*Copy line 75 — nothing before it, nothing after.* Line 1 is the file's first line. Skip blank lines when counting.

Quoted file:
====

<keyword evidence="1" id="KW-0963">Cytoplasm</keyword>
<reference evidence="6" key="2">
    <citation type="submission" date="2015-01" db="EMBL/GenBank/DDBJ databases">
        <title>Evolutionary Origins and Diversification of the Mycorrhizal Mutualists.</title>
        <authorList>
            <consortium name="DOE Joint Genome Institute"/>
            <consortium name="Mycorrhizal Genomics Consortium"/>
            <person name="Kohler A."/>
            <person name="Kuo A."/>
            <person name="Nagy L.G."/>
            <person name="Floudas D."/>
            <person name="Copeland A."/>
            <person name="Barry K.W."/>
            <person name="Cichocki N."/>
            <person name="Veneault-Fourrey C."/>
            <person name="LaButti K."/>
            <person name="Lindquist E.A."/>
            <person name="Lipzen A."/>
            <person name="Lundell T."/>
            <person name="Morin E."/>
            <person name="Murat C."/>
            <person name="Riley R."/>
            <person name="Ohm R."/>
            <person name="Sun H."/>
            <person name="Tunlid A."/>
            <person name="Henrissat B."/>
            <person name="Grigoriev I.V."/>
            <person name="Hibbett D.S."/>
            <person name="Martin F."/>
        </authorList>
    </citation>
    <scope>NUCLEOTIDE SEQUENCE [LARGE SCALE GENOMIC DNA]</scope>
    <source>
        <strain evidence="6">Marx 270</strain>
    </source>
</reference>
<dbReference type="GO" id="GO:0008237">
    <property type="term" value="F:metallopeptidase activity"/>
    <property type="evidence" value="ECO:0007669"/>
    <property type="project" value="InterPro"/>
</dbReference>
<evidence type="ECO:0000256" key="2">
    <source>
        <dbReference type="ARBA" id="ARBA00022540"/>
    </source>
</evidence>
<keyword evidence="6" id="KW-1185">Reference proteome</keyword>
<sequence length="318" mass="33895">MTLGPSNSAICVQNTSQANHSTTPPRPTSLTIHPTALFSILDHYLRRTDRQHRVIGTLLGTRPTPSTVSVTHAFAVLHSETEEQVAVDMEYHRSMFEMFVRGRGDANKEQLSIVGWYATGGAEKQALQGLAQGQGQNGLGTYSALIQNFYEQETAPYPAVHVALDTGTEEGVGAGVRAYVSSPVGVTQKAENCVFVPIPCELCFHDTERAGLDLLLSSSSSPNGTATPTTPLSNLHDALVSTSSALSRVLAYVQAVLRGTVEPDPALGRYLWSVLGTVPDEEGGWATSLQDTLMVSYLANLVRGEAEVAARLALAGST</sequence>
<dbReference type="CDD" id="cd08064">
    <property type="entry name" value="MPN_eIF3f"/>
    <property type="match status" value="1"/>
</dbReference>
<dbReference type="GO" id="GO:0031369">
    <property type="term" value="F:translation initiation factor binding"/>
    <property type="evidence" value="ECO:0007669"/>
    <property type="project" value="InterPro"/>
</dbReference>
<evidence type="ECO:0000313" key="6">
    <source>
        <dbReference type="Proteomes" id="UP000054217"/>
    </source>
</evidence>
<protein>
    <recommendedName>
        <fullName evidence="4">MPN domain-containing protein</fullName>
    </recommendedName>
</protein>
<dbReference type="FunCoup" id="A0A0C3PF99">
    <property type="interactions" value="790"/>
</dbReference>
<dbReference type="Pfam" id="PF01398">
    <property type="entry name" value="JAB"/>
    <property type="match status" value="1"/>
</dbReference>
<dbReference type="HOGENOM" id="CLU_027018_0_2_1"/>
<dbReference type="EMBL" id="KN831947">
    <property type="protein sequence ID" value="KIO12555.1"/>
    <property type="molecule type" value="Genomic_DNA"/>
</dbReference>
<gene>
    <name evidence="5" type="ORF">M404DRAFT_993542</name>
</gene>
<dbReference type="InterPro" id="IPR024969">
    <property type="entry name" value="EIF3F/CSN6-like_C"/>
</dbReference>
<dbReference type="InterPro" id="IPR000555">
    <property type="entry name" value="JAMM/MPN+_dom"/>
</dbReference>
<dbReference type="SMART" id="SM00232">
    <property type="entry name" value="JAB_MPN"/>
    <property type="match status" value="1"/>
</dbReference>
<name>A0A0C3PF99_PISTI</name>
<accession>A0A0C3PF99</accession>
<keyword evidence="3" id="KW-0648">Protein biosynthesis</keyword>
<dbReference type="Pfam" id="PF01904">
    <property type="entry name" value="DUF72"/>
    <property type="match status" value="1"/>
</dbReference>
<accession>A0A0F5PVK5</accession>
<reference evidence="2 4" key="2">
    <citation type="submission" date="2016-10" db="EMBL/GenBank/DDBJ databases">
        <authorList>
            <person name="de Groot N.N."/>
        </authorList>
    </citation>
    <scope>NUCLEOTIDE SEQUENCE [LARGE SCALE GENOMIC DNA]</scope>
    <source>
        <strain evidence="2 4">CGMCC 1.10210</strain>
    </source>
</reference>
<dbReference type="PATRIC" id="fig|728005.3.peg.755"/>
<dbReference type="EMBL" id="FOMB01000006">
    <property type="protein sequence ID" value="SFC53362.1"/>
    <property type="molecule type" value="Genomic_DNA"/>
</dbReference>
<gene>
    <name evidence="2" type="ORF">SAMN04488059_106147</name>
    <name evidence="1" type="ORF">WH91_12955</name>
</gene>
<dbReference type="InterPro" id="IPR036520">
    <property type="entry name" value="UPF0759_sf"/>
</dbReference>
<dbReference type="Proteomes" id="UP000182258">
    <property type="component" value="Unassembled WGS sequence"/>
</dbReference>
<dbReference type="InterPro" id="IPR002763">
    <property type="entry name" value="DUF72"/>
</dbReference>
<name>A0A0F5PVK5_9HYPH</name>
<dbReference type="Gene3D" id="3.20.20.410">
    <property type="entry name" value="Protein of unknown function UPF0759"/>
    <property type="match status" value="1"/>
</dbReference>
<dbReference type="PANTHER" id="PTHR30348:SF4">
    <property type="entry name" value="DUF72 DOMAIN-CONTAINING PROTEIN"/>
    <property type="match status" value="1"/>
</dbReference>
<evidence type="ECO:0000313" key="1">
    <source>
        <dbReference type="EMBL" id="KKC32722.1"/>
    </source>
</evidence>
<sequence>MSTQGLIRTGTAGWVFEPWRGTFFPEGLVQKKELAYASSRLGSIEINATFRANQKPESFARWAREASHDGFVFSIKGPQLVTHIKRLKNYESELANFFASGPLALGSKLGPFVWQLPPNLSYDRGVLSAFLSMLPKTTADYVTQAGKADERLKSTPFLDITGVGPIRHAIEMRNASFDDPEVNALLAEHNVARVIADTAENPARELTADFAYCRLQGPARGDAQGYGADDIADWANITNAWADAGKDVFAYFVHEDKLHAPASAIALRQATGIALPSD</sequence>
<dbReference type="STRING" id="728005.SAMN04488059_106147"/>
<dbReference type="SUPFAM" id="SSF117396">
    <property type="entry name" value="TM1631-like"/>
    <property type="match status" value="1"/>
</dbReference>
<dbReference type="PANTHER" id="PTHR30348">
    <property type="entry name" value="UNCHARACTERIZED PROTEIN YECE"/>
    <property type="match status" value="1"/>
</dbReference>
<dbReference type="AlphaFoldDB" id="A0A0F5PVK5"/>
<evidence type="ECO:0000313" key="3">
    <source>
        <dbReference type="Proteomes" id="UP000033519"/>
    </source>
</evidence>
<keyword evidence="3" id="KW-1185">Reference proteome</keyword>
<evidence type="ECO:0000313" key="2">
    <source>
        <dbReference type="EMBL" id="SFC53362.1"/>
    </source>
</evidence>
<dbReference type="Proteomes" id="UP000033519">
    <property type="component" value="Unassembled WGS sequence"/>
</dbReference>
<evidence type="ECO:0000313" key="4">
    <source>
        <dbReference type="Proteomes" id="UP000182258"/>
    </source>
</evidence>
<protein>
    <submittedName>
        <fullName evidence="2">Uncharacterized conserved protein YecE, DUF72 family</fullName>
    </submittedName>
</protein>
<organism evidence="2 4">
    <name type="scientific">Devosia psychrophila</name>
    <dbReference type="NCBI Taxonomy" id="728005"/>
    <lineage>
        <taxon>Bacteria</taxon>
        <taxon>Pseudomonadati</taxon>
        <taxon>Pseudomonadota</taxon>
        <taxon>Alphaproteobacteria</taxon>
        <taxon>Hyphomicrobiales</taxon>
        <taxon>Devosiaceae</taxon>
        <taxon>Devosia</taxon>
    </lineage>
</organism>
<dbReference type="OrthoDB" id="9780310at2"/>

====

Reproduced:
<dbReference type="HOGENOM" id="CLU_027018_0_2_1"/>